I hate swimming. In fact, I’m so bloody useless that I look like a total prick in the water. Often, when I do venture into a pool for a quick dip, the lifeguard is throwing me the life preserver from the moment I begin my stroke because I look like I’m drowning. I get seasick just looking at a bath filling up. For years I have avoided cruise vacations, holidays that demand swimming pool recreation and anything remotely connected to getting wet, either by chance or by choice. Fishing? Not me, not unless the fish is wrapped in newspaper and comes with chips. You get the point.
In the middle of the Hazorea complex lay a pool of sorts. It could be more aptly described as a reservoir, and although the water was grey (as it would be in any hole which had been excavated for the storage of drinking water) the kibbutzniks used this pond as their swimming pool. It was about 50 feet long and 20 feet wide with sides that sloped violently towards a V-shaped bottom seemingly 20 feet deep. Those dimensions made it extremely difficult to stand up, feel comfortable, and then kick off into anything resembling a shallow end. This made swimming impossible, at least for me. The fear, from the minute I set eyes on this pond, was too great for me to even attempt the 20-foot crossing, let alone contemplate paddling the 50 feet from end to end. The kibbutzniks laughed, cried, cajoled and enticed, but Alan was not for moving. After four weeks of abuse, Alan would not budge, until…but that’s another part of the story.
After two days, Andrew’s and my time of leisure ended, and we woke to the realization that working on Hazorea was going to be hard. Our work hours were from 3:30 a.m. to 11 a.m., six days a week. After 11 a.m., our time was our own. On this schedule, we both found ourselves pondering—often out loud—things like, “When is party time?” and “What kind of holiday is this going to be?” All the other new volunteers did the same. Those who had been there a while and knew the system prepared us for the hard slog that lay ahead, but the thought of rising at 3 a.m. every day seemed daunting—that is, until my rational brain kicked in and I realized that was the coolest part of each day. Duh!!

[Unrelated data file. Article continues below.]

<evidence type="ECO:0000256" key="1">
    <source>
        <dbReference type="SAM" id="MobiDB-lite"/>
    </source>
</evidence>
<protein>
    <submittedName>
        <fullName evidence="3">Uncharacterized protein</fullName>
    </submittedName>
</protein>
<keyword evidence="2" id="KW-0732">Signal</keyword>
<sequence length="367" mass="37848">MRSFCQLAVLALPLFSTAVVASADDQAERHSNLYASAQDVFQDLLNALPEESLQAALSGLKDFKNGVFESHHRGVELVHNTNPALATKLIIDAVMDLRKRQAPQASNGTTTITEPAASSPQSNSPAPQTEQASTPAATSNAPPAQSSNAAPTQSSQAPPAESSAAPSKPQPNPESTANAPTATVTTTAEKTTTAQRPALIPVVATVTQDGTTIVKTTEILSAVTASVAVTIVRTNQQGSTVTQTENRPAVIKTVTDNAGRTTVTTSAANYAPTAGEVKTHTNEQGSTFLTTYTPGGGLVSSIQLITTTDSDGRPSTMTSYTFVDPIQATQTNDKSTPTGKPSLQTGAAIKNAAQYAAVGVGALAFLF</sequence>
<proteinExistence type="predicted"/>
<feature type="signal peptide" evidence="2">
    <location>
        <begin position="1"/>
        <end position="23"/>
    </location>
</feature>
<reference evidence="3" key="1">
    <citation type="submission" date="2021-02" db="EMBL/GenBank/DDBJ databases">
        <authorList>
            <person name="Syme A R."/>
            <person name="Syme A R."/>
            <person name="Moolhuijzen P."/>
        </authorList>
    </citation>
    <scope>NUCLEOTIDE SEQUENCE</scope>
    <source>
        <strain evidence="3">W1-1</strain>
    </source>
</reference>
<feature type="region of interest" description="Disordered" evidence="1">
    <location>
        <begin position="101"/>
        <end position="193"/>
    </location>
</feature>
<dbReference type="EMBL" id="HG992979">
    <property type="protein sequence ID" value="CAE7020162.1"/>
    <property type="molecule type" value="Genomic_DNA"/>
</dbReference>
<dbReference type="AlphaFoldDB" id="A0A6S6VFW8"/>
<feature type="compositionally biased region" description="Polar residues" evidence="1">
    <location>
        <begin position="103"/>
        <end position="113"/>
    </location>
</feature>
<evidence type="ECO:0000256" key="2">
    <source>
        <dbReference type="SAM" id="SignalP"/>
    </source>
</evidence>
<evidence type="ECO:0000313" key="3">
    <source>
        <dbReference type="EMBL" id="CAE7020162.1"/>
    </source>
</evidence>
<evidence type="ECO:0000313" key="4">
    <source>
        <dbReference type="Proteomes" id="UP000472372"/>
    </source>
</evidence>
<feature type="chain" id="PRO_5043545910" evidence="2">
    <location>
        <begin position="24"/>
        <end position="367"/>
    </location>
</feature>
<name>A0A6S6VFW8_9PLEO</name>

From that perspective, it made perfectly good sense to utilize that time for work and not play. Israeli summers are brutal. Often it is more than 90 degrees outside with 100 percent humidity. While 3:30 a.m. was tolerable, 3:30 p.m. was horrible. Bathing was useless, and it just compounded your desire to stay clean, which was impossible.
On that first workday morning, just as my alarm clock rang, the air was still and not too humid. I thought I detected just a little chill, though whether that was nerves I’ll never know. I rose with some vigor in my step, got dressed—the customary working boots, shorts and kibbutz denim shirt—took my hat, sunscreen, and canteen and headed to the dining room to report for duty. Andrew followed, as did most of the volunteers who had also been consigned to similar work. It was pitch dark with just a smidgen of moonlight and the occasional shooting star. The walk was slow and quiet, but once we got through those swinging doors the room was a hive of activity. There seemed to be a real buzz about a new dawn, another new day in their land, this land, the land of Israel.
Andrew made for the fresh veggies and hummus. I made for the water and then for the fresh fruit. Most of the others just sat, smoked and talked about news or sport from the previous evening. We couldn’t understand a word unless they spoke to us in English, but it was nice to be recognized and appreciated. Most of the residents had made a point of coming up and welcoming us all personally before telling us how much they knew we’d sacrificed to be with them. Sacrificed? No way! I was still ready and waiting for all the supposed sex parties, binge drinking, and all the other things one normally does when going on vacation.
A bell sounded, and we were ushered into groups. Andrew and I went with the chicken crowd, but without doing that chicken dance. Outside, we were handed some gloves and a stern warning that this job was going to be tough. Tough? Feeding chickens cannot be tough, I thought, as we walked the short distance to the coops. Don’t you just throw seed on the ground and watch them all eat it up in a frenzy? Think again, oh foolish young man. We were about to enter Hell, our bodies ripped to shreds and our minds destroyed by the stench, horror and disturbing truth of how the world received its chicken. I would soon discover why KFC was always being criticized for the way its chickens are treated before they are cooked to finger-lickin’ perfection.